The winter season brings many things with it – colder weather, fun holidays, and long nights. Oftentimes, it can also bring headaches for a homeowner in the form of freezing burst pipes. Your insurance can cover frozen burst pipes, however, there are common instances where they won’t be covered. If you don’t take proper care to keep your house warm during the cold season, or if you don’t have your pipes regularly maintained, then your homeowners insurance might reject a burst pipe claim, or might limit the amount of coverage. However, as long as you take reasonable precautions, you can expect your insurance to cover your pipes.
Frozen Burst Pipes Are Typically a Covered Peril
Your home insurance company lives in a world where all they see are perils – events that cause damage to a homeowner’s property. A peril is considered covered if insurance will pay some amount of money for the damages caused as a result of the peril, and it is considered uncovered if insurance will not pay any money for damages. In most modern insurance policies, all perils will be covered except for a list of perils, often called “named perils.”
Therefore, frozen burst pipes are often covered as an unnamed peril. A frozen burst pipe is when a pipe freezes over, resulting in damage forming along the pipe, eventually leading to some part of the pipe to break, spraying water all over the surrounding area, which is far from ideal. This can become a common problem during the winter if one does not take care to keep their house properly heated. It can also occur when using pipes that are worn and used past their expiration date.
A Peril Being Covered Doesn’t Mean It’s Always Covered
There are certainly instances where a covered peril can become uncovered, and it typically always has to do with neglect. As a homeowner, your insurance expects you to maintain your property – which includes making sure that you take precautions to avoid otherwise damaging situations. Failing to properly maintain your property can cause your insurance to deny a claim. For instance, it is expected that in regions where the weather gets cold, a homeowner will keep the temperature of their house warm enough to avoid having their pipes freeze over. If it is discovered that your house was not kept at a proper temperature, then this can void your claim and you’ll be left to deal with the cost of repairing and replacing the pipes, as well as any resultant water damage!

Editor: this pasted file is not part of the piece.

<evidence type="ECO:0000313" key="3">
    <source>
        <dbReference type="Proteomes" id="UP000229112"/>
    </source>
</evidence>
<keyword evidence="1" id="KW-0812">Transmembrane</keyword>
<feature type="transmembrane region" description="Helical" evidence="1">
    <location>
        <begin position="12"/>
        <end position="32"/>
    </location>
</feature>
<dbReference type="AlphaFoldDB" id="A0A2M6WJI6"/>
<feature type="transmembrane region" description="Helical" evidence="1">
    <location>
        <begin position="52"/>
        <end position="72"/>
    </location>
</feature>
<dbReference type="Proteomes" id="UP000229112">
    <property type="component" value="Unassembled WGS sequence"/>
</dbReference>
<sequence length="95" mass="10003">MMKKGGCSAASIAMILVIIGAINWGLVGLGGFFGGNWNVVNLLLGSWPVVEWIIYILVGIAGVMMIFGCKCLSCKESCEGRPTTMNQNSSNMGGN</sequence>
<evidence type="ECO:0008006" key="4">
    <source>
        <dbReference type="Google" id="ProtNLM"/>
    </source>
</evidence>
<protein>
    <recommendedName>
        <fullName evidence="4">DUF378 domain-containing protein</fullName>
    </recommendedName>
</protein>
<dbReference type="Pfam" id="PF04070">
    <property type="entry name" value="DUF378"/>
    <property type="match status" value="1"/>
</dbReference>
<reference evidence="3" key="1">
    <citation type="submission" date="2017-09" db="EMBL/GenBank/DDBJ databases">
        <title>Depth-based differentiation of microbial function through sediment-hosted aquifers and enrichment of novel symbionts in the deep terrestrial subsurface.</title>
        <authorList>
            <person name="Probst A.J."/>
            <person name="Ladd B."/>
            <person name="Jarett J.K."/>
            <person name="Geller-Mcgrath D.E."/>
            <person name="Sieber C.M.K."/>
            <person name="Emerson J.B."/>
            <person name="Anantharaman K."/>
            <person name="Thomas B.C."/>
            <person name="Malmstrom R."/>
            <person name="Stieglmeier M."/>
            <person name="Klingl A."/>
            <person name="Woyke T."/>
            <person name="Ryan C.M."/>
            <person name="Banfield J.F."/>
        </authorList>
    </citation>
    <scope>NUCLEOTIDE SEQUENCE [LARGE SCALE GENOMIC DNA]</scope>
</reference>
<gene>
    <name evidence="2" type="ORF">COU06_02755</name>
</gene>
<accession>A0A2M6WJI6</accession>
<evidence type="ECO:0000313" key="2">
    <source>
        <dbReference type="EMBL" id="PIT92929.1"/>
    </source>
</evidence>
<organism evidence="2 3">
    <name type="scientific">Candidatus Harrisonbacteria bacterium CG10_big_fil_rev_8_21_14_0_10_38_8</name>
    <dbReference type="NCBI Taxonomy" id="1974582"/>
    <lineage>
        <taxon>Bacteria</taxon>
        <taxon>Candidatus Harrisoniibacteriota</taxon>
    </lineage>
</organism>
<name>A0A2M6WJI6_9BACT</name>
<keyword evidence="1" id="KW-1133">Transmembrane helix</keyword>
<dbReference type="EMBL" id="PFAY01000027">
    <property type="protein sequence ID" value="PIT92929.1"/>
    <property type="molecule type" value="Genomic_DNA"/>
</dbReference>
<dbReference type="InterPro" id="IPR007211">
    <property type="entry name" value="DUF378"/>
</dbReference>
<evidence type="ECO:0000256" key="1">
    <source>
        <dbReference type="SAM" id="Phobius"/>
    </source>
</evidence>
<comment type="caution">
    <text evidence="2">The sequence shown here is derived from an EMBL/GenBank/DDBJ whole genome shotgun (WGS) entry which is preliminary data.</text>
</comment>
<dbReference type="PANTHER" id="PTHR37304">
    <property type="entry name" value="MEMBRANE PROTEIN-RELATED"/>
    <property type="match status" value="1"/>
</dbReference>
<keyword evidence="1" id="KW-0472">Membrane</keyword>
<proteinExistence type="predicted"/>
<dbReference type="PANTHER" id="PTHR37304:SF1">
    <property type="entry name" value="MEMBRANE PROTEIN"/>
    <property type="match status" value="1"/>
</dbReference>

This isn’t as crazy of a scenario as it sounds – imagine taking a vacation during the winter season and forgetting to set the thermostat to keep the house at a warm enough temperature to avoid frozen pipes. This is a common mistake that people make, and it can cost them dearly. Another common problem is neglecting to have your plumbing periodically replaced. Pipes don’t last forever, and if a pipe bursts because it’s a few years past its use-by date, then that can prevent a burst pipe claim from being made.
So long as you properly maintain your pipes, and make sure your house stays at a warm enough temperature, you can expect frozen burst pipes to be covered. If a pipe does freeze over and burst despite your efforts, you can expect its repairs to be covered, as well as any resulting water damage.
This includes water damage to nearby possessions. The extent to which your possessions will be covered can depend on the type of policy you have. While they’ll always be covered by (valid) water damage, the actual cost your insurance will compensate can change depending on whether or not you have an HO-3 policy or an HO-5 policy. An HO-5 policy is more expensive but will cover a higher percentage of damaged possessions.
It Is Paramount to Take Care of Your Pipes
The takeaway is that you should always make sure to take care of your pipes. Set your thermostat to always keep the house at a warm ambient temperature, especially if you are going to be away from your house for long periods of time. It’s also important to have your plumbing regularly inspected and to be on top of replacing pipes when it is time for them to be replaced.